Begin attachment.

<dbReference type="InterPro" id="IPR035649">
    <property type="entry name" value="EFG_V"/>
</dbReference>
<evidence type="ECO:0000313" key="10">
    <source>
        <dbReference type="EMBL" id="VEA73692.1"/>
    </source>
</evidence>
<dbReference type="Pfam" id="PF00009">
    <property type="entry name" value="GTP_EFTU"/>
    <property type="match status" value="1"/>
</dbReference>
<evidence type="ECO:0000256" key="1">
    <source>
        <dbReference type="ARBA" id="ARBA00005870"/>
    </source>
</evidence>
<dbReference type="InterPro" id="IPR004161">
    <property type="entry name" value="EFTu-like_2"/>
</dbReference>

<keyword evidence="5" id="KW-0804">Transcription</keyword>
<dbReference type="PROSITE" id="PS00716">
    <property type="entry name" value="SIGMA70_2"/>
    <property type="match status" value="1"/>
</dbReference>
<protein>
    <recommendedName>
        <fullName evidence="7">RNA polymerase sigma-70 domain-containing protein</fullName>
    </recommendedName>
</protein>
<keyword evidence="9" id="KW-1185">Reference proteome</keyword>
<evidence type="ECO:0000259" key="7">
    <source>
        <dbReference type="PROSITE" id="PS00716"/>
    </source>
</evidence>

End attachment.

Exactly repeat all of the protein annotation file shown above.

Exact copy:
<dbReference type="InterPro" id="IPR035649">
    <property type="entry name" value="EFG_V"/>
</dbReference>
<evidence type="ECO:0000313" key="10">
    <source>
        <dbReference type="EMBL" id="VEA73692.1"/>
    </source>
</evidence>
<dbReference type="Pfam" id="PF00009">
    <property type="entry name" value="GTP_EFTU"/>
    <property type="match status" value="1"/>
</dbReference>
<evidence type="ECO:0000256" key="1">
    <source>
        <dbReference type="ARBA" id="ARBA00005870"/>
    </source>
</evidence>
<dbReference type="InterPro" id="IPR004161">
    <property type="entry name" value="EFTu-like_2"/>
</dbReference>

<keyword evidence="5" id="KW-0804">Transcription</keyword>
<dbReference type="PROSITE" id="PS00716">
    <property type="entry name" value="SIGMA70_2"/>
    <property type="match status" value="1"/>
</dbReference>
<protein>
    <recommendedName>
        <fullName evidence="7">RNA polymerase sigma-70 domain-containing protein</fullName>
    </recommendedName>
</protein>
<keyword evidence="9" id="KW-1185">Reference proteome</keyword>
<evidence type="ECO:0000259" key="7">
    <source>
        <dbReference type="PROSITE" id="PS00716"/>
    </source>
</evidence>